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Mol Aspects Med. 2013 Dec;34(6):1066-87. doi: 10.1016/j.mam.2012.12.005. Epub 2012 Dec 23.

Reprogramming cellular events by poly(ADP-ribose)-binding proteins.

Author information

1
Centre de recherche du CHUQ - Pavillon CHUL - Cancer Axis, Laval University, Québec, QC, Canada G1V 4G2.
2
Genome Stability Laboratory, Laval University Cancer Research Center, Hôtel-Dieu de Québec, Québec, QC, Canada G1R 2J6.
3
Department of Molecular Biology, Cellular Biochemistry and Pathology, Faculty of Medicine, Laval University, Québec, QC, Canada G1V 0A6.
4
Neuroregeneration and Stem Cell Programs, Institute for Cell Engineering, Johns Hopkins University School of Medicine, Baltimore, MD 21205, USA.
5
Department of Neurology, Johns Hopkins University School of Medicine, Baltimore, MD 21205, USA.
6
Solomon H. Snyder Department of Neuroscience, Johns Hopkins University School of Medicine, Baltimore, MD 21205, USA.
7
Department of Physiology, Johns Hopkins University School of Medicine, Baltimore, MD 21205, USA.
#
Contributed equally

Abstract

Poly(ADP-ribosyl)ation is a posttranslational modification catalyzed by the poly(ADP-ribose) polymerases (PARPs). These enzymes covalently modify glutamic, aspartic and lysine amino acid side chains of acceptor proteins by the sequential addition of ADP-ribose (ADPr) units. The poly(ADP-ribose) (pADPr) polymers formed alter the physico-chemical characteristics of the substrate with functional consequences on its biological activities. Recently, non-covalent binding to pADPr has emerged as a key mechanism to modulate and coordinate several intracellular pathways including the DNA damage response, protein stability and cell death. In this review, we describe the basis of non-covalent binding to pADPr that has led to the emerging concept of pADPr-responsive signaling pathways. This review emphasizes the structural elements and the modular strategies developed by pADPr-binding proteins to exert a fine-tuned control of a variety of pathways. Poly(ADP-ribosyl)ation reactions are highly regulated processes, both spatially and temporally, for which at least four specialized pADPr-binding modules accommodate different pADPr structures and reprogram protein functions. In this review, we highlight the role of well-characterized and newly discovered pADPr-binding modules in a diverse set of physiological functions.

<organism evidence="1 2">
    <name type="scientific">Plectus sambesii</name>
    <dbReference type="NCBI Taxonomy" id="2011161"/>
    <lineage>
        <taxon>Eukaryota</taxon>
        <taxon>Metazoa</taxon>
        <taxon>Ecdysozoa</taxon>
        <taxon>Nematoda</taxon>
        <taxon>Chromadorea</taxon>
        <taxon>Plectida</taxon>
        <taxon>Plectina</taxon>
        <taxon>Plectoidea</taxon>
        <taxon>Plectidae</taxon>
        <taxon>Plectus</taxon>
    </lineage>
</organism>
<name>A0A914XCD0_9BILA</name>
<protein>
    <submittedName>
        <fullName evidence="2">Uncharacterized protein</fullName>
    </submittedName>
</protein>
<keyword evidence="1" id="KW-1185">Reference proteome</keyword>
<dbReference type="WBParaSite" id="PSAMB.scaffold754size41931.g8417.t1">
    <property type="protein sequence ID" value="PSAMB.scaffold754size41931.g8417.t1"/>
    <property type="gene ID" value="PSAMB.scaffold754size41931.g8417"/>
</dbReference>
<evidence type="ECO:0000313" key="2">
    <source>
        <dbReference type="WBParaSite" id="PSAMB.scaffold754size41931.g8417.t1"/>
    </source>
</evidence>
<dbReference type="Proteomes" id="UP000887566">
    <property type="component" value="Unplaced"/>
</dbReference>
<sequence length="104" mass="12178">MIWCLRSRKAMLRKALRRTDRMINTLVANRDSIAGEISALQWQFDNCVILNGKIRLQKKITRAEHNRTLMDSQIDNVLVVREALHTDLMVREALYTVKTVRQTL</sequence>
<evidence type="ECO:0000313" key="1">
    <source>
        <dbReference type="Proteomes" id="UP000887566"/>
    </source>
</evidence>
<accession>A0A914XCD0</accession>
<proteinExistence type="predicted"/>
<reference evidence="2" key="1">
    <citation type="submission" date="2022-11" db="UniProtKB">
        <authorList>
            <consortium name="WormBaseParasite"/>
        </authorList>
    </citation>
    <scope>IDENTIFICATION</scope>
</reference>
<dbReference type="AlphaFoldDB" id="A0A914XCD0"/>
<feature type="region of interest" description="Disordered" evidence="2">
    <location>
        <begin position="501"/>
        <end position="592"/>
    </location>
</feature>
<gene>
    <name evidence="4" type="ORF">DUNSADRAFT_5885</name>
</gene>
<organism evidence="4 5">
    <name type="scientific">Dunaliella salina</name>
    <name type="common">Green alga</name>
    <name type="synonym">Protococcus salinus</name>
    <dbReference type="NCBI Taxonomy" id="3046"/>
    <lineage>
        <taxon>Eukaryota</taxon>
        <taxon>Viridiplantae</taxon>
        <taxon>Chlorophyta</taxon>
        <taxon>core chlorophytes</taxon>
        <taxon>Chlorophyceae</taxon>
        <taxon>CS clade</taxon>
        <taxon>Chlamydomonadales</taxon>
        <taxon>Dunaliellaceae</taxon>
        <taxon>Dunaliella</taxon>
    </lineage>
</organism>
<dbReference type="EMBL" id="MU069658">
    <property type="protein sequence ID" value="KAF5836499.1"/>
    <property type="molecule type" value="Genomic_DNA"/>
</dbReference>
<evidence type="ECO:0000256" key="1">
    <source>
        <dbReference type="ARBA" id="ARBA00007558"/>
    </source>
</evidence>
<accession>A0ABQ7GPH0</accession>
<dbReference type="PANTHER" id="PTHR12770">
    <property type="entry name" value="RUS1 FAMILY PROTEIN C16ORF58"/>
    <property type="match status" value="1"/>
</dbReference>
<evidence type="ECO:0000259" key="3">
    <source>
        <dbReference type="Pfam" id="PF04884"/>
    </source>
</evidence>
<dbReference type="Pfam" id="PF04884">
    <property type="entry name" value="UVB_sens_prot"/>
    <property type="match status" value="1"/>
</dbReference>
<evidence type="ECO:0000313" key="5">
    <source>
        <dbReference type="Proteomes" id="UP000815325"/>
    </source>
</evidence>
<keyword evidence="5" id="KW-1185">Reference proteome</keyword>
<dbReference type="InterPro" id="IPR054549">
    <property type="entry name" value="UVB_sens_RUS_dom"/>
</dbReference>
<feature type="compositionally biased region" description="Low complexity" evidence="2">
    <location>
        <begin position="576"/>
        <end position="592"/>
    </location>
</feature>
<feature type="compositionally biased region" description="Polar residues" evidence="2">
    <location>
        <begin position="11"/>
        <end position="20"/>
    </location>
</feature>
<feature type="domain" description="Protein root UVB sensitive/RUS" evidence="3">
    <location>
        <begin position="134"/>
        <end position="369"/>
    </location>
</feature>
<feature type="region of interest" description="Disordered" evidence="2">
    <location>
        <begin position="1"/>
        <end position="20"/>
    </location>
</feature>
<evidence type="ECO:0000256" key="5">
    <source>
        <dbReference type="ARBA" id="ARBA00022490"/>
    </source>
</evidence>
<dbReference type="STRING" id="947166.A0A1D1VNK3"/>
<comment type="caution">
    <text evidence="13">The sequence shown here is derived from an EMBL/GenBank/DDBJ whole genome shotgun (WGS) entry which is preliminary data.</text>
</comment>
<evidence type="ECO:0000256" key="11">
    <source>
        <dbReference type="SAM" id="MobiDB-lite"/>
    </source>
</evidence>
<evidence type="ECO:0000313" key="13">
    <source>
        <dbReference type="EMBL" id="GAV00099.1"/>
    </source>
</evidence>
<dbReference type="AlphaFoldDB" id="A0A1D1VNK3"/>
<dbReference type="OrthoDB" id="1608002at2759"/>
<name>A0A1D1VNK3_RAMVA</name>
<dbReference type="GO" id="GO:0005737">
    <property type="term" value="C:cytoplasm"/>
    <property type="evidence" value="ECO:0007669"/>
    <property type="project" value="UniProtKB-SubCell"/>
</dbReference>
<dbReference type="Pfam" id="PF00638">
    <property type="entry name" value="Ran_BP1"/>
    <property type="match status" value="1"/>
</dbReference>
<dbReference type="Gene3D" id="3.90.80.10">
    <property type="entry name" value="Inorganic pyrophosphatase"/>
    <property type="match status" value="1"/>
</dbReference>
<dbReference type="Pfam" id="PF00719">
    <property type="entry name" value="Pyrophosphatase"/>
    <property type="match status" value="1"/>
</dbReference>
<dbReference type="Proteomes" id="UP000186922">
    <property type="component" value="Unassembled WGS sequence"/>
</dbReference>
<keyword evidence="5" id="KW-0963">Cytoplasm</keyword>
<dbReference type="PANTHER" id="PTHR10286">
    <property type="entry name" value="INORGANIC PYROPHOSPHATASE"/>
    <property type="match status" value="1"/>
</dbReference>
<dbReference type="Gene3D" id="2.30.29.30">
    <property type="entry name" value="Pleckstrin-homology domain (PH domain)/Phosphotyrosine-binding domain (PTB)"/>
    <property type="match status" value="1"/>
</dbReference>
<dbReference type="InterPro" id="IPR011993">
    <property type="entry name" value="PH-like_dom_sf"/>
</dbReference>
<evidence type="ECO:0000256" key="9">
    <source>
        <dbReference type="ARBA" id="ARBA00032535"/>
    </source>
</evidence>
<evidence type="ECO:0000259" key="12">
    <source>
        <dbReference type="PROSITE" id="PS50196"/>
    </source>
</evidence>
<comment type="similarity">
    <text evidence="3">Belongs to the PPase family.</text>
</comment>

KEYWORDS:

Macro domain; PARG; PARP; PBZ; Poly(ADP-ribose); WWE

PMID:
23268355
PMCID:
PMC3812366
DOI:
10.1016/j.mam.2012.12.005
[Indexed for MEDLINE]
Free PMC Article

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